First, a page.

The Federal Government employs permanent and temporary employees.
Permanent employees are generally hired under a career-conditional appointment. Normally this is the first career-type of appointment and the appointee must complete a one-year probationary period and a total of three years continuous creditable service to attain a career appointment.
A person employed in the competitive service on a permanent basis is appointed as a either a career or career-conditional employee. Career tenure is attained after the individual successfully completes a probationary period and has three years of creditable service.
A non-temporary appointment does not have a specific not-to-exceed date associated with it. In other words, it is not a temporary appointment.
Under certain hiring authorities, which are established by law or Executive Order, a hiring manager may hire candidates directly without having to go through the full application process. Job announcements specify whether a position is competitive or non-competitive under the This job is open to section.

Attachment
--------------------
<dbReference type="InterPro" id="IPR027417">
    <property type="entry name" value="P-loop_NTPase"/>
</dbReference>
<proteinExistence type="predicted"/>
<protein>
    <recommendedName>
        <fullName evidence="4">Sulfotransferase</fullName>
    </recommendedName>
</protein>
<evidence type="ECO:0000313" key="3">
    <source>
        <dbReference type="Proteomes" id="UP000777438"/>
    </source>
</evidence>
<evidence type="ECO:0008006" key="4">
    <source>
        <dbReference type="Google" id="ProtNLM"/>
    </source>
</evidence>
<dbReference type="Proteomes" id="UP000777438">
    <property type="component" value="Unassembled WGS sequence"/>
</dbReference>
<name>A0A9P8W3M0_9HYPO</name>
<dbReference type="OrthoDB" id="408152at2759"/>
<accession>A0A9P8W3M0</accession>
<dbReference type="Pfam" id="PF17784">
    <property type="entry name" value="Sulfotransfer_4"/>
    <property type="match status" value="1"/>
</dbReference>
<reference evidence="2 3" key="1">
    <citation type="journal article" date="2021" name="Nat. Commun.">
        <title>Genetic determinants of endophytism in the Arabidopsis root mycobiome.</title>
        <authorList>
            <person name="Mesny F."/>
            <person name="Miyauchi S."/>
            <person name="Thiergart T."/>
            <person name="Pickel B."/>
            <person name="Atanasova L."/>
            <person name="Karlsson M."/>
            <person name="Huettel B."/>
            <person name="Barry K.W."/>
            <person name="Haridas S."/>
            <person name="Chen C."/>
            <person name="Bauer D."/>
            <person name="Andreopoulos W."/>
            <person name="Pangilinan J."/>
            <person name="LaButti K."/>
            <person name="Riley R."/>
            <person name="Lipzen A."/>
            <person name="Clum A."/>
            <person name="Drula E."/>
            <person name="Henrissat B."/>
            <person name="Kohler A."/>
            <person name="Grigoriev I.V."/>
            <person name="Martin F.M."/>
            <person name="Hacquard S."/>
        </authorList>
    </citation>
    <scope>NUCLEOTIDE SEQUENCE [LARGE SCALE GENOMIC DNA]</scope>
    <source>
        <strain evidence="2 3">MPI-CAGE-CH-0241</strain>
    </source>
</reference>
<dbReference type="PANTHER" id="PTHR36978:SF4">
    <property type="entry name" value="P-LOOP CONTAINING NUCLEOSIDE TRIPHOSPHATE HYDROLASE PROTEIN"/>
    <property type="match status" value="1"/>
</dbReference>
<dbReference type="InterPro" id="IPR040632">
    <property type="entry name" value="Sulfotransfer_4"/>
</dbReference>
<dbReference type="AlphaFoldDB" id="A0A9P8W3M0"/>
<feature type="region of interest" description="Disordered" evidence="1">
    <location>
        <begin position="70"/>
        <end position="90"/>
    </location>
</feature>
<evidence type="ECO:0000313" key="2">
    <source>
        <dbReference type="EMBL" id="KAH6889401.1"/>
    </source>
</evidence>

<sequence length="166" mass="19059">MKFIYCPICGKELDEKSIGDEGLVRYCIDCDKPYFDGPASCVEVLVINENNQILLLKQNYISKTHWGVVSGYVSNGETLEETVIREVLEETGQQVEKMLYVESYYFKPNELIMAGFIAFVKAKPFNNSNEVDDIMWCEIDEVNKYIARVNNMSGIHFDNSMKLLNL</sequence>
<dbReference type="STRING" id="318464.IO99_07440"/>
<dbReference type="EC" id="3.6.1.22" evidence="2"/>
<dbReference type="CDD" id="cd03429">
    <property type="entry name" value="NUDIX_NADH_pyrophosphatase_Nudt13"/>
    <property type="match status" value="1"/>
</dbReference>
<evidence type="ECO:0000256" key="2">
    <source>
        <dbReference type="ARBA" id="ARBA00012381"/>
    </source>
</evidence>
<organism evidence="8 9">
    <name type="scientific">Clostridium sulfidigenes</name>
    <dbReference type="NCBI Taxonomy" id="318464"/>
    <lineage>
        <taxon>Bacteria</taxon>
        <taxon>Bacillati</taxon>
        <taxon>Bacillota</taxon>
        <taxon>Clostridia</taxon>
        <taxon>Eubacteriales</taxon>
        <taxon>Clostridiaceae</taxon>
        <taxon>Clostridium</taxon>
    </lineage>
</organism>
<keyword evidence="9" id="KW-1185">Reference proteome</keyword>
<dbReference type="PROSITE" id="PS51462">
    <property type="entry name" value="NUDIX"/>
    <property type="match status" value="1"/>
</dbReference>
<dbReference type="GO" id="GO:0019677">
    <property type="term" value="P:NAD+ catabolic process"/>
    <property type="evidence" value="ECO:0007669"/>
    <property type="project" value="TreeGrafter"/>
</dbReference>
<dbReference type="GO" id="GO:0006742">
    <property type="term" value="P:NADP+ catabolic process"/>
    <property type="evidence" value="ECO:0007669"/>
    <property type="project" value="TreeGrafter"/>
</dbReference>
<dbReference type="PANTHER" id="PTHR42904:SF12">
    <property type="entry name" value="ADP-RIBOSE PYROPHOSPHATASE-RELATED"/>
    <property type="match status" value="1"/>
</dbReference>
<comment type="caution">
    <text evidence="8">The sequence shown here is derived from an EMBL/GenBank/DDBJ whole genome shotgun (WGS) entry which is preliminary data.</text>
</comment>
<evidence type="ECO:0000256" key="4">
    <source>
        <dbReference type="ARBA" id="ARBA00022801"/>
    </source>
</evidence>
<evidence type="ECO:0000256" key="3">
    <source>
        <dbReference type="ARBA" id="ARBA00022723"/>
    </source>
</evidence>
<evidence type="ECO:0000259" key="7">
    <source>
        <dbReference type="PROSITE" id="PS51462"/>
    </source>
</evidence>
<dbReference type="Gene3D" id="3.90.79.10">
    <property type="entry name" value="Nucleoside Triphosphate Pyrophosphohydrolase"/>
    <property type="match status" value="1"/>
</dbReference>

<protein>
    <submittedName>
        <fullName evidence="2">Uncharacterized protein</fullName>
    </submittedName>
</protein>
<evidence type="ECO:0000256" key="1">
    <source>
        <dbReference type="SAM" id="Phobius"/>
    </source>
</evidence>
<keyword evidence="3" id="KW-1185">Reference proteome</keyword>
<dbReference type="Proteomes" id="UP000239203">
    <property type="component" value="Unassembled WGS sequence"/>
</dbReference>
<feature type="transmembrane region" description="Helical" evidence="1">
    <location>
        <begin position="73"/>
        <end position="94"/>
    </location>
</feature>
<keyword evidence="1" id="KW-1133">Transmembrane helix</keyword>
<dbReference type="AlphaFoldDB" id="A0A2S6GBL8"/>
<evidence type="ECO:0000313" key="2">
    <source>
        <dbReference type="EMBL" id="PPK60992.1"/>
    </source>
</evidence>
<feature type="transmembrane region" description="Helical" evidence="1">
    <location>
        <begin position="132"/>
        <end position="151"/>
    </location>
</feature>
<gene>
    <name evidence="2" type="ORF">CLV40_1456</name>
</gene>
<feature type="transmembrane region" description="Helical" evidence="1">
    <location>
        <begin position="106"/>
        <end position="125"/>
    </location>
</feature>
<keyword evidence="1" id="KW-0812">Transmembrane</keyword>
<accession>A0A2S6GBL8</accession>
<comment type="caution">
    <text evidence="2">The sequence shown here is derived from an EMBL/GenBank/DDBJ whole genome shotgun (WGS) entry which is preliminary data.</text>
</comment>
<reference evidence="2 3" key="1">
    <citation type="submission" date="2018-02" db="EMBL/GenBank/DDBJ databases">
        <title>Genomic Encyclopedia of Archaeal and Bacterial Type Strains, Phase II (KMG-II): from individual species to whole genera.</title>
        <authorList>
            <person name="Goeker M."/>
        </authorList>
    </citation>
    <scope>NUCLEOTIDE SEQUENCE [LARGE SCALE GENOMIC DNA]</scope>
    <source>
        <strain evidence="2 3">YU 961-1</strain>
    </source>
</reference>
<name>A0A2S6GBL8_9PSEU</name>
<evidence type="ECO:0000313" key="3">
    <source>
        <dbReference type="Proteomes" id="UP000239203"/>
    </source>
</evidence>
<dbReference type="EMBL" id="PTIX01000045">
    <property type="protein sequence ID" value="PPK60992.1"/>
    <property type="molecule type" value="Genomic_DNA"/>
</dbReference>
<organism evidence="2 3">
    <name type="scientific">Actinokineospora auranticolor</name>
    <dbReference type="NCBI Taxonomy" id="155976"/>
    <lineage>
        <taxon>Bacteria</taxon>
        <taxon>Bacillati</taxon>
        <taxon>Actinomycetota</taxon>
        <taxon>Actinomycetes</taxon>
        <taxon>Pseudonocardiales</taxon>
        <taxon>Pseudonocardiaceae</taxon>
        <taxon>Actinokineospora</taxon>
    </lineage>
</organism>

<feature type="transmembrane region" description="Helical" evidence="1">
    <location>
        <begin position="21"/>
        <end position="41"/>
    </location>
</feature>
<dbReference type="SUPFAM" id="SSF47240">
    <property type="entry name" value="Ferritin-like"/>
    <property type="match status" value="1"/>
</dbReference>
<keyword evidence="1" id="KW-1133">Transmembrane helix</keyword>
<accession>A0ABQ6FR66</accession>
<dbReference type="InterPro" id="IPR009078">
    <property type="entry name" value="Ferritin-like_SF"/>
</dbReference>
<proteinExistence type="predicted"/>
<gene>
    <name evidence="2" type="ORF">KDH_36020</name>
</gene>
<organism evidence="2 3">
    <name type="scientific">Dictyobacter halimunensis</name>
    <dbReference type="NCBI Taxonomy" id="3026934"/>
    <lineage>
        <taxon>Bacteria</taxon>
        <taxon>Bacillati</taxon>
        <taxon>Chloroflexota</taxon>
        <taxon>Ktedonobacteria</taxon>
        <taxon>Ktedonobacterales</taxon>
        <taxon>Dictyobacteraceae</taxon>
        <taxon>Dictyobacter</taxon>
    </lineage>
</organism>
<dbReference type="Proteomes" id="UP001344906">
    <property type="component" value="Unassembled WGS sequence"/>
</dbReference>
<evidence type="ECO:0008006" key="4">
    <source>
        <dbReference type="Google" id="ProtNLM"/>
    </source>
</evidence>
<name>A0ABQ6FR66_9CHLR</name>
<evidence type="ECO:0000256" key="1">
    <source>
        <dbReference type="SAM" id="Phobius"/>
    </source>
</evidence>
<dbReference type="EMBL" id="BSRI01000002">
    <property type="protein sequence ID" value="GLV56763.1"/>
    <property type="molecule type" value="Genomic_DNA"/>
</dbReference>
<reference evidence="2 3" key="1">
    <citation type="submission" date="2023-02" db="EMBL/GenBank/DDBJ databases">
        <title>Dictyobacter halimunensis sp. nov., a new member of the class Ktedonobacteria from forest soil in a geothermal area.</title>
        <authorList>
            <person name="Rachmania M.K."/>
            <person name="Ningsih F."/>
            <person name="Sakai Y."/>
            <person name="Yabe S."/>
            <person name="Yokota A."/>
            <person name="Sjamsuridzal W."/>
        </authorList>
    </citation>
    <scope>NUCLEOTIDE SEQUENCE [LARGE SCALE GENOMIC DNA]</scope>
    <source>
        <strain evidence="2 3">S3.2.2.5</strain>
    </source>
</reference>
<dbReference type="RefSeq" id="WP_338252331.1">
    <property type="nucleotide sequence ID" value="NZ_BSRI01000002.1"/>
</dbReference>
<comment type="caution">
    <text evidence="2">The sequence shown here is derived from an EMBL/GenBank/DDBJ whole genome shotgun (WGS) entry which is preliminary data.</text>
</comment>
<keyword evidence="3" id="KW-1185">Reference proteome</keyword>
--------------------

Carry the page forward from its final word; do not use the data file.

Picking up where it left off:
Veterans, persons with disabilities, many current and former federal employees and returning Peace Corps volunteers are examples of individuals eligible for non-competitive appointment.
There are many types of temporary appointments, but the two most common are temporary and term appointments. These appointments are expected to last for a stated specified period with a not-to-exceed date.
- Temporary appointment: Time limited not to exceed one year but could be less.
- Term appointments: Time limited for at least one year but not to exceed four years.
Neither type of appointment is a permanent one, so they do not give the employee competitive/permanent status.